Law: Access to justice is not just a gimmick

Our Learned Friend
NO ONE can ignore the revolution happening in the civil justice system. The aim is to create a system that is cheaper, quicker and simpler than the current one, and to increase access to justice "for ordinary people". But, as the Access to Justice Bill of Lord Irvine, the Lord Chancellor, moves through Parliament, there are signs that the reality may fall well short of this.

A whole package of reforms has been trailed and is now on the way. The court system is being redesigned following Lord Woolf's report on access to justice. In April, new court rules come into force marking the start of the biggest shake-up of the civil justice system in more than 100 years.

The way legal services are organised and delivered is also being changed. The legal aid system is to be replaced by two schemes run by a Legal Services Commission: the Community Legal Service and the Criminal Defence Service. Conditional fee agreements have been extended to nearly all areas of civil litigation, and will be updated to increase their uptake. Legal aid for personal injury cases looks likely to be scrapped as a consequence.

The Government's programme has a central theme: better targeting of how money is spent and meeting people's needs for legal services. Many of the changes are made in the Bill itself. But much of the important detail will follow in rules and guidance made by the Lord Chancellor and the various new bodies created by the Bill. This has caused some concern - eyebrows were raised at initial attempts to give the Lord Chancellor sweeping new powers.

And alarm bells started to ring when the Bill was considered in detail by the House of Lords - an attempt to promote equal access to justice had a frosty government reception. During the report stage of the Bill, a new clause - backed by a coalition of consumer and legal bodies - was introduced to protect access to the justice system for vulnerable people, such as the disabled.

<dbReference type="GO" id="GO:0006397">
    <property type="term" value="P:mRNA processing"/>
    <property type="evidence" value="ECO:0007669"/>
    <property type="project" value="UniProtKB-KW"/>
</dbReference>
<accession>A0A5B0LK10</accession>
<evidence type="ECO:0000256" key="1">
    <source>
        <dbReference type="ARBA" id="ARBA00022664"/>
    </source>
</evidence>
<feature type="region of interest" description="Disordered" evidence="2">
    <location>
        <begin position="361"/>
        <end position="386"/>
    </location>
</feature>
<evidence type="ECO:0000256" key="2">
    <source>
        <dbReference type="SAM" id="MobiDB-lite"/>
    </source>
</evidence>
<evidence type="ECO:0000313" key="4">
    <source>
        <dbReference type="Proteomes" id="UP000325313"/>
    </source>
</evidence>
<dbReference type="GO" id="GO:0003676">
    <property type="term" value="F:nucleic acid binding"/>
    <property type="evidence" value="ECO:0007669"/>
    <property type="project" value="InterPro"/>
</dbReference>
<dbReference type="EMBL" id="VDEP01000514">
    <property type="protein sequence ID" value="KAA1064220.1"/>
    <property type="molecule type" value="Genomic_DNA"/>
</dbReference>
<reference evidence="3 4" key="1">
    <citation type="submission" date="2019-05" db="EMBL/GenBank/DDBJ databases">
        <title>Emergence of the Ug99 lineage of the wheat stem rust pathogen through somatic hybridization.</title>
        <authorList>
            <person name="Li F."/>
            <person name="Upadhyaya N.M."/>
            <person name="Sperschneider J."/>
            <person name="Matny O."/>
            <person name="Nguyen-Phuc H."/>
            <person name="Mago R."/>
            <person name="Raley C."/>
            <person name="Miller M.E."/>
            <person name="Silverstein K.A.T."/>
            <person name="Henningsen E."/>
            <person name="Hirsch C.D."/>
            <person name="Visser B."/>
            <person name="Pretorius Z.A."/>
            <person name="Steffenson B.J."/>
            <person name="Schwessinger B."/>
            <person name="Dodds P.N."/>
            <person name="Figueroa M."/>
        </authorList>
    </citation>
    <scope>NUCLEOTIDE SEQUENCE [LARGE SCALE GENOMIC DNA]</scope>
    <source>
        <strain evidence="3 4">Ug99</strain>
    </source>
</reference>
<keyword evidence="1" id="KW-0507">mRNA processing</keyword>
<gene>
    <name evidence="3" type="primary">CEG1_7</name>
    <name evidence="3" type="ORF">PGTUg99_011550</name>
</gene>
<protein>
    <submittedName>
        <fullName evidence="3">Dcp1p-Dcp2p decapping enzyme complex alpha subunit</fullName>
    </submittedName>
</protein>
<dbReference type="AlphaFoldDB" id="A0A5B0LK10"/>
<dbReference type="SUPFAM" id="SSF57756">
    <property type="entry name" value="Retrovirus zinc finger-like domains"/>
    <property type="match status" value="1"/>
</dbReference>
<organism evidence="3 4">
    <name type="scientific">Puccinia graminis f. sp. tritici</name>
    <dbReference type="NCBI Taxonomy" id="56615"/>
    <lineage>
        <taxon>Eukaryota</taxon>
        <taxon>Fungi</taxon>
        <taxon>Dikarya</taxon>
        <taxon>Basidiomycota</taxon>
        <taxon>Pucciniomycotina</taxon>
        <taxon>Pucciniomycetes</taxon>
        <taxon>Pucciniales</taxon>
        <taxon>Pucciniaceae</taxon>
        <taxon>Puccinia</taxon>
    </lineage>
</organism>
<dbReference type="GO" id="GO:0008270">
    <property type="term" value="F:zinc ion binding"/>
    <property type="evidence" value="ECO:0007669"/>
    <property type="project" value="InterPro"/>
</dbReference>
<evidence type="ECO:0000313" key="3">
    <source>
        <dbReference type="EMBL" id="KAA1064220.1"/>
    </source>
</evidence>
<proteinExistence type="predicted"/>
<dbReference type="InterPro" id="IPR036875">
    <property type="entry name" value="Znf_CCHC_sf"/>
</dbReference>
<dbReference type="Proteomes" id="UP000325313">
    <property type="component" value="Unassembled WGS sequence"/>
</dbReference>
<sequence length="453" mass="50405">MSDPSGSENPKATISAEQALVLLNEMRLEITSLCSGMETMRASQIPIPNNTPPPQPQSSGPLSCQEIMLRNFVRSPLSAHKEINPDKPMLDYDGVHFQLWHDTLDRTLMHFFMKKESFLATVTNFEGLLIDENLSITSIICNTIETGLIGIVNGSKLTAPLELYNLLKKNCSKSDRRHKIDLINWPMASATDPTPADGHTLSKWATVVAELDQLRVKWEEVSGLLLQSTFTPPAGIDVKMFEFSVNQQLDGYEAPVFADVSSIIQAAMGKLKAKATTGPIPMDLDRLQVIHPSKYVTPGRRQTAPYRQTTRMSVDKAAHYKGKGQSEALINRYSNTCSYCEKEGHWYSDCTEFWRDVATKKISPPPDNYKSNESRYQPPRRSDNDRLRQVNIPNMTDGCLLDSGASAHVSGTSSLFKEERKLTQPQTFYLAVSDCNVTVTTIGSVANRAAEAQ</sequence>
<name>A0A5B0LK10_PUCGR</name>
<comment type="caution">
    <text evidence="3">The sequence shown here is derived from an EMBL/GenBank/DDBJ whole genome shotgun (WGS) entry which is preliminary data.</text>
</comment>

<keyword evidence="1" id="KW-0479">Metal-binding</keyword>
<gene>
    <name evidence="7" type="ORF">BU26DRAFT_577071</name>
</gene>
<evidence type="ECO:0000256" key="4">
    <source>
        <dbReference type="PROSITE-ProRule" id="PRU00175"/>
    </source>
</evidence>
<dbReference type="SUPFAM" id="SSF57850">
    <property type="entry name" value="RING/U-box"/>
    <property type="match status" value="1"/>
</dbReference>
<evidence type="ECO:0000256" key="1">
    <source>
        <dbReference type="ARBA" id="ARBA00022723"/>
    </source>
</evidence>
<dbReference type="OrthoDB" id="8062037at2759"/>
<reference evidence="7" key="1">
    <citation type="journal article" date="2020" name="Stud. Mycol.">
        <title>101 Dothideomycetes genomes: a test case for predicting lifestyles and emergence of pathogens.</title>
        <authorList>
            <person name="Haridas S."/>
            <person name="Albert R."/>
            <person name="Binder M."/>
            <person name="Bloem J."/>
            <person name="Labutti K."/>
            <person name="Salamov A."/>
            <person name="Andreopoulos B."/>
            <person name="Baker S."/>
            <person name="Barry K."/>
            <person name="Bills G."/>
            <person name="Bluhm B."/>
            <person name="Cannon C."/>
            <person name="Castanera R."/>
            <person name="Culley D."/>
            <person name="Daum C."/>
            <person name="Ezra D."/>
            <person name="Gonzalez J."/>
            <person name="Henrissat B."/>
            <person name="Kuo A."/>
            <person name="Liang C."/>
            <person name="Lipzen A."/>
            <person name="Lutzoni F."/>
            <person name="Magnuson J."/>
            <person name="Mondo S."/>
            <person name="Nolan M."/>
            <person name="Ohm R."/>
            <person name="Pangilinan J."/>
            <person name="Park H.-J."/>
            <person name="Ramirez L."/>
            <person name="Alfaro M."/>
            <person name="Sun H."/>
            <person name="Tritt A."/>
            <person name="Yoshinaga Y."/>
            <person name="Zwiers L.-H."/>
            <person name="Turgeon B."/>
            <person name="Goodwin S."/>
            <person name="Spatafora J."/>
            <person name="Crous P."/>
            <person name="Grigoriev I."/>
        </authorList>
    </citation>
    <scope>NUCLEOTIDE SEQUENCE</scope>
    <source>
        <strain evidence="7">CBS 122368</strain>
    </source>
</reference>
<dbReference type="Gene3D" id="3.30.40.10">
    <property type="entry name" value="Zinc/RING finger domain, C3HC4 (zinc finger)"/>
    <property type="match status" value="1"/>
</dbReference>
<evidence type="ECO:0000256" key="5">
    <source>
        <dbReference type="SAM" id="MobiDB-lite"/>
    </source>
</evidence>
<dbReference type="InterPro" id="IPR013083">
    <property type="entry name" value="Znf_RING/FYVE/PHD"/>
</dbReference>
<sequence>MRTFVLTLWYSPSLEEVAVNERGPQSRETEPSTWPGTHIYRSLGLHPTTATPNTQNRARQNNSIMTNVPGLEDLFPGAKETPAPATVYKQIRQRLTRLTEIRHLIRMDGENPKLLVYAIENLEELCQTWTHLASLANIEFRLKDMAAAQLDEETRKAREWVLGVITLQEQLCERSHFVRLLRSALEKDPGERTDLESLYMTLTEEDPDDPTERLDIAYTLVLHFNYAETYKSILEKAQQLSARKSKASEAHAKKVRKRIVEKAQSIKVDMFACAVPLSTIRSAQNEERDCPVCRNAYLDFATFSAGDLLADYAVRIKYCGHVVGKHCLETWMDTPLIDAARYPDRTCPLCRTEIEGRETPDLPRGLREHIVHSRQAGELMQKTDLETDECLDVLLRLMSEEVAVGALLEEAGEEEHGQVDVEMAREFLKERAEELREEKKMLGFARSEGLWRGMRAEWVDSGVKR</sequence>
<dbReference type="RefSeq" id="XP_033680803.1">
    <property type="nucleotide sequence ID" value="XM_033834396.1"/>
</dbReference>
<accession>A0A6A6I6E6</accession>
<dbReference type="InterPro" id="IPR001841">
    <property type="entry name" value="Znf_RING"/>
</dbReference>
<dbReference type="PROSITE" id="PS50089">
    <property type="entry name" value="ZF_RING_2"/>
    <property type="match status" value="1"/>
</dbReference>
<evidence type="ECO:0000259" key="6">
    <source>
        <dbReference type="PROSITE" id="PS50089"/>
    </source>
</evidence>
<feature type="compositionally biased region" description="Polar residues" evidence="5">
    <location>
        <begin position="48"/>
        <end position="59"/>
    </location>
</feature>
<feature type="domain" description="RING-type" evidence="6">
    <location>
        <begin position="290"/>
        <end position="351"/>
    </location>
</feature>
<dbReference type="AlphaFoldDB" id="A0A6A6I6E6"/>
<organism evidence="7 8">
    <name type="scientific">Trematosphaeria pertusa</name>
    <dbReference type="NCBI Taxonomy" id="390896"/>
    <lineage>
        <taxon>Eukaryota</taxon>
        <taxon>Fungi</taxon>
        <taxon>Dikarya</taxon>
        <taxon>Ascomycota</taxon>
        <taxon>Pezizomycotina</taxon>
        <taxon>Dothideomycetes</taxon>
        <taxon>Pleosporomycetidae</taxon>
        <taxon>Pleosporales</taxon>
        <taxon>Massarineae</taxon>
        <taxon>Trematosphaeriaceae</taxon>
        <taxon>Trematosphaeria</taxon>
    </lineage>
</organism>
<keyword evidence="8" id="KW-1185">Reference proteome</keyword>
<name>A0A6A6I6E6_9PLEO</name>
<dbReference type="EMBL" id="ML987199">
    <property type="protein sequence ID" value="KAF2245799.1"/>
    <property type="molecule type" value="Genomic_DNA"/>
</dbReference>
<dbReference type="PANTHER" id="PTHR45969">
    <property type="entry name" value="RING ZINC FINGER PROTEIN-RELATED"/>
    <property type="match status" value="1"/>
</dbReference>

That clause sets out the principle that legally aided consumers are placed on an equal footing before the law with privately paying clients. It also guarantees that, under the reformed legal aid system, individuals will not be discriminated against on the basis of disability or where they happen to live.

This new safeguard was adopted with a majority of 71 peers from all sides of the House. But the Government dismissed the proposal as a "gimmick" and now threatens to take out the clause when the Bill reaches the House of Commons.

When money is tight, tough decisions have to be made, but surely treating people equally before the law is a fundamental principle of justice. That has been central to the legal aid system since its birth more than 50 years ago. The Lord Chancellor has said that the present clause is self- contradictory and has conflicting objectives - but he has yet to propose a viable alternative.

This Bill is all about access to justice - but it has to live up to its title. If a principle in this Bill to protect the weak is a gimmick, then all legislation needs such gimmicks. Clear objectives have to be put into the law and the Lord Chancellor cannot escape his responsibility to ensure that high-quality legal services are provided, and on an equal footing.

Lord Irvine's initial reaction was that the clause is "quite unrealistic". If that is the Government's considered view, then the conclusion must be that from now on, those on legal aid can be expected to receive a second- class service.

Ashley Holmes is head of legal affairs at the Consumers Association

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